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Graduate employers lower entry criteria to boost diversity

Graduate employers setting no minimum entry grades have more than doubled in five years as they search for more diverse recruits, reports the Institute of Student Employers.

Progress on equality and diversity in HE 'still too slow', data shows

New higher education staff and student data published by Advance HE shows some movement towards equality goals, but the pace of progress remains slow.

UK must build on “instant” gains from post-study visa change

Interest in studying in the UK among prospective overseas students has already risen sharply following the government's decision to bring back study-study work visas. Now policy-makers and universities must build on this good news through the UK's new international strategy, says Vivienne Stern, Director of Universities UK International.

"Resilient" graduate jobs market grows by 10%

An annual survey by the Institute of Student Employers' has reported a "resilient" graduate labour market with 10 per cent more jobs than the previous year.

Women beginning to break through HE glass ceiling

Women are beginning to break through the glass ceiling in higher education, with 29 per cent of the latest vice-chancellor posts being taken by female candidates, a survey by HEi-know has found.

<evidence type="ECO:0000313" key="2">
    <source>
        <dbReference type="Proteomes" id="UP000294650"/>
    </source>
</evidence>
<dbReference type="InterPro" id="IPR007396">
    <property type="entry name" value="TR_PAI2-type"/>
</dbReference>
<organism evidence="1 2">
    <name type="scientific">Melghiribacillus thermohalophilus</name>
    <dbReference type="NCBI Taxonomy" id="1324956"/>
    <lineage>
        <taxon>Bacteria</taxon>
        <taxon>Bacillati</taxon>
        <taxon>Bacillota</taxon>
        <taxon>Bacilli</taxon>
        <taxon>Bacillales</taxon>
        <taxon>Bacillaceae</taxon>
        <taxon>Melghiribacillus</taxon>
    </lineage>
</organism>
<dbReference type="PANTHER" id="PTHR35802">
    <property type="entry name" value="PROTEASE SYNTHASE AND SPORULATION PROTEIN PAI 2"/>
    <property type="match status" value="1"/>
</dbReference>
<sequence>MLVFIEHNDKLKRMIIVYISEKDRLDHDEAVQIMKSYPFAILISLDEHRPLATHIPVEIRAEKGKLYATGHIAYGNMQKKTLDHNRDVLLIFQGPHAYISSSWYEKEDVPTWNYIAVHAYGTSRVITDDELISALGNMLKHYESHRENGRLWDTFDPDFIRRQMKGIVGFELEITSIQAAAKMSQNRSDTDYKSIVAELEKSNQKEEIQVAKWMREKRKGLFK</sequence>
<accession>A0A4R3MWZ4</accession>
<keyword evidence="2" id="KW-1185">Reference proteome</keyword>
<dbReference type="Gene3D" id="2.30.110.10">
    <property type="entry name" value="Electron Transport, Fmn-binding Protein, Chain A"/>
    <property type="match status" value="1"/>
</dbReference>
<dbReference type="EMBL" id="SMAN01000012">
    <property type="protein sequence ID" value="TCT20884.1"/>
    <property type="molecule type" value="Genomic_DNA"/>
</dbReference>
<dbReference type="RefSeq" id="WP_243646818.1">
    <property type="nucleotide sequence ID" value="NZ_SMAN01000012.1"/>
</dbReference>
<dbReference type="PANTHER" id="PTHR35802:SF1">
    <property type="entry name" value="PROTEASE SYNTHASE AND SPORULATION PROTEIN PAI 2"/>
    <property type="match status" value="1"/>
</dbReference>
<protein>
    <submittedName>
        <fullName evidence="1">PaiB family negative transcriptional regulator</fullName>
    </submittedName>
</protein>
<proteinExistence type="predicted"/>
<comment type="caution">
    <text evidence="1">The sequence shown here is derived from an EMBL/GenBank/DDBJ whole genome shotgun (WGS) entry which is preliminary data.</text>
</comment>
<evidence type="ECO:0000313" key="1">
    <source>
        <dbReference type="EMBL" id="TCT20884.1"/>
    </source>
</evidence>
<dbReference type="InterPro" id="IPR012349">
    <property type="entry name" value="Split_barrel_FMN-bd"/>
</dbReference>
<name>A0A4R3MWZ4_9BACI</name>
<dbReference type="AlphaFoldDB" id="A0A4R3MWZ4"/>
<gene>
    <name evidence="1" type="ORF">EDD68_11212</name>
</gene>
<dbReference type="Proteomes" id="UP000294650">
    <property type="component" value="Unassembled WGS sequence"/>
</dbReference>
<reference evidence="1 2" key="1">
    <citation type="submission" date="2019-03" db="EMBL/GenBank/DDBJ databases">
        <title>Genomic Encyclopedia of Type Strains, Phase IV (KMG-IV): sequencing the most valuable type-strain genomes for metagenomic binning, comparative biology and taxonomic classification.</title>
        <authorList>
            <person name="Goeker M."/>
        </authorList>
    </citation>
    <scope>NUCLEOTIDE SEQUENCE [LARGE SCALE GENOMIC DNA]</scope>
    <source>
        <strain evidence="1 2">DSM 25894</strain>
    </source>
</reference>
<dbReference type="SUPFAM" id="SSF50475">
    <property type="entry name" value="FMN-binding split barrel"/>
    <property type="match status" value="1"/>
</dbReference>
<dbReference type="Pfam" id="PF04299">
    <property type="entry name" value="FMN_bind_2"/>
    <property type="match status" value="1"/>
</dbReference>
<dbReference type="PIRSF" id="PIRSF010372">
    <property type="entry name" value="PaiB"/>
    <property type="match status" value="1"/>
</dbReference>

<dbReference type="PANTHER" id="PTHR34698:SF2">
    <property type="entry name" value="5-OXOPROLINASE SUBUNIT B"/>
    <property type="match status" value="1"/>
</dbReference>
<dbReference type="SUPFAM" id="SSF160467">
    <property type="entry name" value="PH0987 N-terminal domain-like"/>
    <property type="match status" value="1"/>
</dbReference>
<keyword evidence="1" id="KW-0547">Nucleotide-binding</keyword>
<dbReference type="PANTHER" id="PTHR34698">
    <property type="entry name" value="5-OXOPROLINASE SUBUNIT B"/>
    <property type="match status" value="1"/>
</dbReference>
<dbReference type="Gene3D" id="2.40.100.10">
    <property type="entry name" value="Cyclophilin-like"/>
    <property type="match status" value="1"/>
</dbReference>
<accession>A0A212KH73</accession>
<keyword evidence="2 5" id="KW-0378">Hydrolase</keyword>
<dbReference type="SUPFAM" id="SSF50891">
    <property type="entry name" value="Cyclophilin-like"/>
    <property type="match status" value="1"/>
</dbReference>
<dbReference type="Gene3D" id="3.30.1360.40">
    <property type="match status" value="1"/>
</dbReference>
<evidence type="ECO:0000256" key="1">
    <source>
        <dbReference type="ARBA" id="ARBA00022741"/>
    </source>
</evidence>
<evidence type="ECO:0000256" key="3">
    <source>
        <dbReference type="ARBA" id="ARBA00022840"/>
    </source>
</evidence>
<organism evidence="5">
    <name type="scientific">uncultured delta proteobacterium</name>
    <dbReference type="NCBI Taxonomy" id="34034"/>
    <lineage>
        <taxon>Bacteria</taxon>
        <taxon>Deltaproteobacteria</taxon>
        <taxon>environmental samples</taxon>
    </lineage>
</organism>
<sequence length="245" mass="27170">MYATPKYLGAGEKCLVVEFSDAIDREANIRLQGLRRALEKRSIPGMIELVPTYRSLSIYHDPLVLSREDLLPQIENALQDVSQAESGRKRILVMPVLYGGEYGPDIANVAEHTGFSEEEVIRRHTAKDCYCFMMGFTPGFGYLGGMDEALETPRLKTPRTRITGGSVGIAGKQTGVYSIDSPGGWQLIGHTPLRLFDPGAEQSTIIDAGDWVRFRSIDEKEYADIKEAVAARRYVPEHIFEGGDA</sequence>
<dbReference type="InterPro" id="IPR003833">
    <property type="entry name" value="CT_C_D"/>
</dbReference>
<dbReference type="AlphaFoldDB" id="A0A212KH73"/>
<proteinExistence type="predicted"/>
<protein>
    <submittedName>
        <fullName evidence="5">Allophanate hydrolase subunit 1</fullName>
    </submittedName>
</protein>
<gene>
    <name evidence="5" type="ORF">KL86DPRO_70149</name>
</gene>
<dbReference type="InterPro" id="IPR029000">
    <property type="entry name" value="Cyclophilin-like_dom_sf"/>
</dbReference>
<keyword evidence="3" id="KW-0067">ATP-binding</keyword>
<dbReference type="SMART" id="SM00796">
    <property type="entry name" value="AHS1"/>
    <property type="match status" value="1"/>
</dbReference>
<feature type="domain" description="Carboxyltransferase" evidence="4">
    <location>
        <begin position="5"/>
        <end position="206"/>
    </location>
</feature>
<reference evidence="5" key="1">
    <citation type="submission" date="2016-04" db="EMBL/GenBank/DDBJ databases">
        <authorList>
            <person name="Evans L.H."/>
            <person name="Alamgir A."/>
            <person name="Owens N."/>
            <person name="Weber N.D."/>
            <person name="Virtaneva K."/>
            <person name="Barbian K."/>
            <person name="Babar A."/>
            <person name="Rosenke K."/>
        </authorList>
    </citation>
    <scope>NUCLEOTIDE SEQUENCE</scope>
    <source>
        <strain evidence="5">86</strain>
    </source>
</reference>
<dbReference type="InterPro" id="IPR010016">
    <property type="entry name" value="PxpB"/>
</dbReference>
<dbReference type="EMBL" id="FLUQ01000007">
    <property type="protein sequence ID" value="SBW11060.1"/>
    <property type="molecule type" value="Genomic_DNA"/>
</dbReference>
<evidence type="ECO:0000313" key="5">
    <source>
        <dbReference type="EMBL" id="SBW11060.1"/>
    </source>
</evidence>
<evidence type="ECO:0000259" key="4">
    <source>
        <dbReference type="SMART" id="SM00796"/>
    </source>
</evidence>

In the last three years, 2012-15, and including the first two months of 2016, a total of 19 women have become university vice-chancellors out of 66 new hires, University Business reports. In the last year and two months up to February 2016, the trend appears to have accelerated with 15 women being appointed to the top position in higher education institutions. 

Progress is due to increasing awareness in universities, according to Professor Liz Barnes, Staffordshire University's new Vice-Chancellor.

"People have been gender-blind in the past and bringing the issue to the fore has helped," she said.

Professor Janet Beer, Vice-chancellor at the University of Liverpool, commented: "I am feeling very encouraged. Numbers were stuck at 16 per cent for a long time, but the fact that 29 per cent of new vice-chancellors are women is great."

The full findings of the HEi-know survey are available to HEi-know partners here.

 

Professor Liz Barnes, VC at Staffordshire University
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